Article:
Authors: Janice Maynard
Palms damp, she reached out a hand, grasped one of the heavy circlets and rapped it three times. In her imagination, the sound reverberated inside the house. Shifting from one foot to the other, she waited.
The interval was no more than a few seconds, but it might as well have been eons. At last, the door swung open, and an older man, clad in the traditional garb of a butler, greeted her with a slight inclination of his head. “Good day, mum.”
Daisy hesitated, abashed at his formality. “My name is Daisy Wexler. I’m here to speak to the duke.” She thought about mentioning her go-between, but decided against it.
As she fidgeted, the majordomo assessed her rumpled clothing and lack of transportation. “I will see if His Grace is ready for visitors,” he said stiffly. “Perhaps you’ll be so kind as to wait in the parlor.”
Daisy perched on a cushioned settee that looked as if it might have supported the fannies of knights and ladies down through the ages. Her heart rapped against her ribs and her knees felt like jelly even though she was seated.
She’d flown across an ocean to request information from a duke, and until this very moment, she hadn’t actually contemplated what form such a conversation might take. Perhaps she should have rehearsed. Under normal circumstances, she never had any trouble with shyness. But even for someone reared on the precepts of equality for all, the idea of actually meeting nobility was daunting.
Her throat was completely dry by the time the starchy retainer returned to fetch her.
The man looked down his nose. Or so it seemed to Daisy. “He will see you now.”
Daisy followed her escort along one hallway and then another. To call this place a house was a misnomer.
was the more correct term. It was surely next to impossible to adequately heat the enormous chambers with their vaulted ceilings and stone floors.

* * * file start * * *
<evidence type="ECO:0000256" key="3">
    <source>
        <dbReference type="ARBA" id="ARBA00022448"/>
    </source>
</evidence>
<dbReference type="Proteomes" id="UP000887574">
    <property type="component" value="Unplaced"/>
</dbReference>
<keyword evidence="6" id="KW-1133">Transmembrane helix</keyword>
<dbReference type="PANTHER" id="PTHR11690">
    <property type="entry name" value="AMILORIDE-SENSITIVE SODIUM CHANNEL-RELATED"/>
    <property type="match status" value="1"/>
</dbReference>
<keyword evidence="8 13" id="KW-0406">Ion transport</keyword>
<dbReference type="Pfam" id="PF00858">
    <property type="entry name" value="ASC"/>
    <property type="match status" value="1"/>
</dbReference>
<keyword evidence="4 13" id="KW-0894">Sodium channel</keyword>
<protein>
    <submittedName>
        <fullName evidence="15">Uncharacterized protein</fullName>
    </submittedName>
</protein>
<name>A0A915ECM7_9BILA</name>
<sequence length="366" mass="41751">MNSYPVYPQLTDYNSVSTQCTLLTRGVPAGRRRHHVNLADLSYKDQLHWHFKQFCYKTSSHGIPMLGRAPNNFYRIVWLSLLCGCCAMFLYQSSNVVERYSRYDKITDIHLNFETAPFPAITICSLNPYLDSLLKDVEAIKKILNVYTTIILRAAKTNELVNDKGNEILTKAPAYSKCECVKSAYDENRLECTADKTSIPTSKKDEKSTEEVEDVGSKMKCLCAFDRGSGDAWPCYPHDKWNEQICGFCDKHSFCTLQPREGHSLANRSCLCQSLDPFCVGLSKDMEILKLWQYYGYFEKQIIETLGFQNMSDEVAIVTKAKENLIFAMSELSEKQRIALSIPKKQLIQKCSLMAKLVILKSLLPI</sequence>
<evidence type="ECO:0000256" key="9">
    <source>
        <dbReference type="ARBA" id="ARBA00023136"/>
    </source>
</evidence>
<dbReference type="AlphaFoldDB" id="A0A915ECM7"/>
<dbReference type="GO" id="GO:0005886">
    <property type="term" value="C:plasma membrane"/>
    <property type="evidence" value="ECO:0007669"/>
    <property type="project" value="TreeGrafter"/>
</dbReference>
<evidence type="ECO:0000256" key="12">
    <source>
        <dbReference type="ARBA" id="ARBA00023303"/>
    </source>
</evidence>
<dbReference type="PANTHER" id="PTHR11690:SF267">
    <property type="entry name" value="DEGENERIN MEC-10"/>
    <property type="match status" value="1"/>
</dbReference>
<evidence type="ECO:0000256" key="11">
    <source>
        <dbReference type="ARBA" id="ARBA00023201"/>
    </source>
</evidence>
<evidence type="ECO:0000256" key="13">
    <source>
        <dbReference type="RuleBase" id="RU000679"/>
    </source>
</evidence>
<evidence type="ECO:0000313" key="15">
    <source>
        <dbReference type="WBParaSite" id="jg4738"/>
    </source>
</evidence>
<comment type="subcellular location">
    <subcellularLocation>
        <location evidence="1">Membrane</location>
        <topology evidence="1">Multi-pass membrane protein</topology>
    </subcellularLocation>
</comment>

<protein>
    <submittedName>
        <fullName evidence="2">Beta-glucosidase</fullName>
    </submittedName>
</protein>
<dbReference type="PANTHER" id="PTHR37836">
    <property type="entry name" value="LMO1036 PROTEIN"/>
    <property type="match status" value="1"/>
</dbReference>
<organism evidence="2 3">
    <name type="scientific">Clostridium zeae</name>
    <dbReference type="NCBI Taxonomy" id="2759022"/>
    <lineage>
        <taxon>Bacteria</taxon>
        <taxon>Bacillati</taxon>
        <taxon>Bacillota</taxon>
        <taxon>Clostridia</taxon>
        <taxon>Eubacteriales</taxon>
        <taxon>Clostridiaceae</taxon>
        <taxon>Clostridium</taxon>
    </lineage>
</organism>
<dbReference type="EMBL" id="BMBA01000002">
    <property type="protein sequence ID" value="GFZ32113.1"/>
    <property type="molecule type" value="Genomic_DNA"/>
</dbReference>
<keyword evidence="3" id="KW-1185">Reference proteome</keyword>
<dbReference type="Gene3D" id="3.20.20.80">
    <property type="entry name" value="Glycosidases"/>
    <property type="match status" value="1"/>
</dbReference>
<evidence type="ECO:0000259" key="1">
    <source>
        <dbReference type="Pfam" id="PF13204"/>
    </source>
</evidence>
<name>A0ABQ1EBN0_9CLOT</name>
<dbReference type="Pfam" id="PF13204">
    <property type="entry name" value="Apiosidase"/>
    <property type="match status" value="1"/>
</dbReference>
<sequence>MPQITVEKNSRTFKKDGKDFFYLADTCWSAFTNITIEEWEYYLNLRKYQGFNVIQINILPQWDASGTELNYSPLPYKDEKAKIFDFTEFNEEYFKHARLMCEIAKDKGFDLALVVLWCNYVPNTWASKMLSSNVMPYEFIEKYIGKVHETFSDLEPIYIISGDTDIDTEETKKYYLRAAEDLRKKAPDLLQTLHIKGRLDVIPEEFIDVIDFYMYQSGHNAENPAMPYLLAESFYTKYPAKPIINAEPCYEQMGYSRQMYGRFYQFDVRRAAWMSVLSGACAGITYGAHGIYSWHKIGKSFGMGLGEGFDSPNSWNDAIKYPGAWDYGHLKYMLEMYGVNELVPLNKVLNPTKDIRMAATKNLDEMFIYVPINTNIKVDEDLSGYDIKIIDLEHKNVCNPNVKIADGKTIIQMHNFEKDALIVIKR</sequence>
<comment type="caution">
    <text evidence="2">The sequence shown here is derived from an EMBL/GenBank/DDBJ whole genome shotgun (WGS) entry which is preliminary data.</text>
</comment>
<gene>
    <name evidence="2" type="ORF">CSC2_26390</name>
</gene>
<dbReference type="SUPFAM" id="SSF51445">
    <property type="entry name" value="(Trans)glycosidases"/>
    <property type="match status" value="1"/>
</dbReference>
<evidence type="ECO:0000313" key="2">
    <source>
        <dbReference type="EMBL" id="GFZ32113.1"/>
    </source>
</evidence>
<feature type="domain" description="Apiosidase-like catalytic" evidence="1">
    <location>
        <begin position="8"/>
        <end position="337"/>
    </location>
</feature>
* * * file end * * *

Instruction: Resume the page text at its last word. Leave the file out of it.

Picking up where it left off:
Finally, the butler halted in front of a set of double doors. Grasping both knobs and pulling them open with ceremony, he stepped aside and spoke to someone beyond Daisy’s line of sight. “Ms. Daisy Wexler to see you, Your Grace.”
Again, her knees trembled. Glancing at the servant beside her, she found neither sympathy nor assistance in his blank gaze. Taking a deep, steadying breath, she entered the room.
For a moment, awe overtook her. The chamber in which she found herself was like something out of a movie. Enormous mullioned windows shone in the afternoon sun. Though the glass was immaculate, millions of dust motes danced in the beams of light, no doubt courtesy of the heavy gold-brocade and crimson-velvet draperies that flanked the wavy antique panes.
A priceless Oriental rug, faded but lovely, lay on the floor beneath her feet, adding to the impression of old money and exquisite taste. As a librarian, she couldn’t help but also be impressed by the walls of bookcases, laden with leather-bound volumes.
But before she could do more than glance at them, something else, or rather some
, caught her eye.
The man had his back to her, his gaze trained on the view beyond the curved bank of windows. Standing behind an impressive antique desk, the silent figure projected an air of absolute authority. Suppressing an insane desire to curtsey, Daisy moved into the room, hoping to see him more clearly. Framed as he was in the alcove, the sun blinded her.
As she walked toward him, expecting him to speak at any moment, she took stock of her host. He wore a navy suit, obviously hand tailored to fit his broad-shouldered, lanky frame. Dark brown hair showed evidence of dampness, as if he had showered recently. The faint, pleasant scent of aftershave lingered in the air.